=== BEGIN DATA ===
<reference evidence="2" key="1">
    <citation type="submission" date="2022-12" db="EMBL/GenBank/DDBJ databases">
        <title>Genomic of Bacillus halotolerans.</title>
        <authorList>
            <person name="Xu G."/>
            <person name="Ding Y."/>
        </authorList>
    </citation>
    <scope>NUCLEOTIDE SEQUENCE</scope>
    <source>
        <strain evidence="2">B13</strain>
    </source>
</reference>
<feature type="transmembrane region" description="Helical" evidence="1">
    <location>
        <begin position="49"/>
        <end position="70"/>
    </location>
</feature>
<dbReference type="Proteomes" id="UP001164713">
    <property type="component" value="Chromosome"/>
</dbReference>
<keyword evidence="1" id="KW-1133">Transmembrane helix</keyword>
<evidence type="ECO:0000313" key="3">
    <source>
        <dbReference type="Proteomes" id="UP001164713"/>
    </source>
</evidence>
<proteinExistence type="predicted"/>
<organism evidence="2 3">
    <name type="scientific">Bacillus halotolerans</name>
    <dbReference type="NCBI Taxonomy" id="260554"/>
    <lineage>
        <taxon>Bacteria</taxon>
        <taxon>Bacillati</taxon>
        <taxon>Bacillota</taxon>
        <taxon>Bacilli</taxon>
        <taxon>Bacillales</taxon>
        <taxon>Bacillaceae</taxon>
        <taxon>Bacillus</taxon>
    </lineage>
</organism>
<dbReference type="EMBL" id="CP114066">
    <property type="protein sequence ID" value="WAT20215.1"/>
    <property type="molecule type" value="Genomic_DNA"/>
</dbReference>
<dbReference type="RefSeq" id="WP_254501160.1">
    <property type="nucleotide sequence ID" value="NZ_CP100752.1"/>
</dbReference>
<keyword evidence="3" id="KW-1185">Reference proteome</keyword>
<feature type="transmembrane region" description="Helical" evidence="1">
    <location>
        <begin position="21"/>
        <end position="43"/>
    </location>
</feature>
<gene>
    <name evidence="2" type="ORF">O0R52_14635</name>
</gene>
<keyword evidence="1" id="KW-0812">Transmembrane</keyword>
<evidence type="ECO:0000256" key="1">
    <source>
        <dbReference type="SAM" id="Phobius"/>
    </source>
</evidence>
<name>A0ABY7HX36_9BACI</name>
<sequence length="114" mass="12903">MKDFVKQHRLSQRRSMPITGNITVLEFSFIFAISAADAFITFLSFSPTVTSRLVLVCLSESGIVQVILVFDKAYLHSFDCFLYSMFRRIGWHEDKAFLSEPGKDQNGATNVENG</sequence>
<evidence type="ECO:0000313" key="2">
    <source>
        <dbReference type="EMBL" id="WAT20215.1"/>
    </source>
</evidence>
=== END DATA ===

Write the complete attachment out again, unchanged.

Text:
<reference evidence="2" key="1">
    <citation type="submission" date="2022-12" db="EMBL/GenBank/DDBJ databases">
        <title>Genomic of Bacillus halotolerans.</title>
        <authorList>
            <person name="Xu G."/>
            <person name="Ding Y."/>
        </authorList>
    </citation>
    <scope>NUCLEOTIDE SEQUENCE</scope>
    <source>
        <strain evidence="2">B13</strain>
    </source>
</reference>
<feature type="transmembrane region" description="Helical" evidence="1">
    <location>
        <begin position="49"/>
        <end position="70"/>
    </location>
</feature>
<dbReference type="Proteomes" id="UP001164713">
    <property type="component" value="Chromosome"/>
</dbReference>
<keyword evidence="1" id="KW-1133">Transmembrane helix</keyword>
<evidence type="ECO:0000313" key="3">
    <source>
        <dbReference type="Proteomes" id="UP001164713"/>
    </source>
</evidence>
<proteinExistence type="predicted"/>
<organism evidence="2 3">
    <name type="scientific">Bacillus halotolerans</name>
    <dbReference type="NCBI Taxonomy" id="260554"/>
    <lineage>
        <taxon>Bacteria</taxon>
        <taxon>Bacillati</taxon>
        <taxon>Bacillota</taxon>
        <taxon>Bacilli</taxon>
        <taxon>Bacillales</taxon>
        <taxon>Bacillaceae</taxon>
        <taxon>Bacillus</taxon>
    </lineage>
</organism>
<dbReference type="EMBL" id="CP114066">
    <property type="protein sequence ID" value="WAT20215.1"/>
    <property type="molecule type" value="Genomic_DNA"/>
</dbReference>
<dbReference type="RefSeq" id="WP_254501160.1">
    <property type="nucleotide sequence ID" value="NZ_CP100752.1"/>
</dbReference>
<keyword evidence="3" id="KW-1185">Reference proteome</keyword>
<feature type="transmembrane region" description="Helical" evidence="1">
    <location>
        <begin position="21"/>
        <end position="43"/>
    </location>
</feature>
<gene>
    <name evidence="2" type="ORF">O0R52_14635</name>
</gene>
<keyword evidence="1" id="KW-0812">Transmembrane</keyword>
<evidence type="ECO:0000256" key="1">
    <source>
        <dbReference type="SAM" id="Phobius"/>
    </source>
</evidence>
<name>A0ABY7HX36_9BACI</name>
<sequence length="114" mass="12903">MKDFVKQHRLSQRRSMPITGNITVLEFSFIFAISAADAFITFLSFSPTVTSRLVLVCLSESGIVQVILVFDKAYLHSFDCFLYSMFRRIGWHEDKAFLSEPGKDQNGATNVENG</sequence>
<evidence type="ECO:0000313" key="2">
    <source>
        <dbReference type="EMBL" id="WAT20215.1"/>
    </source>
</evidence>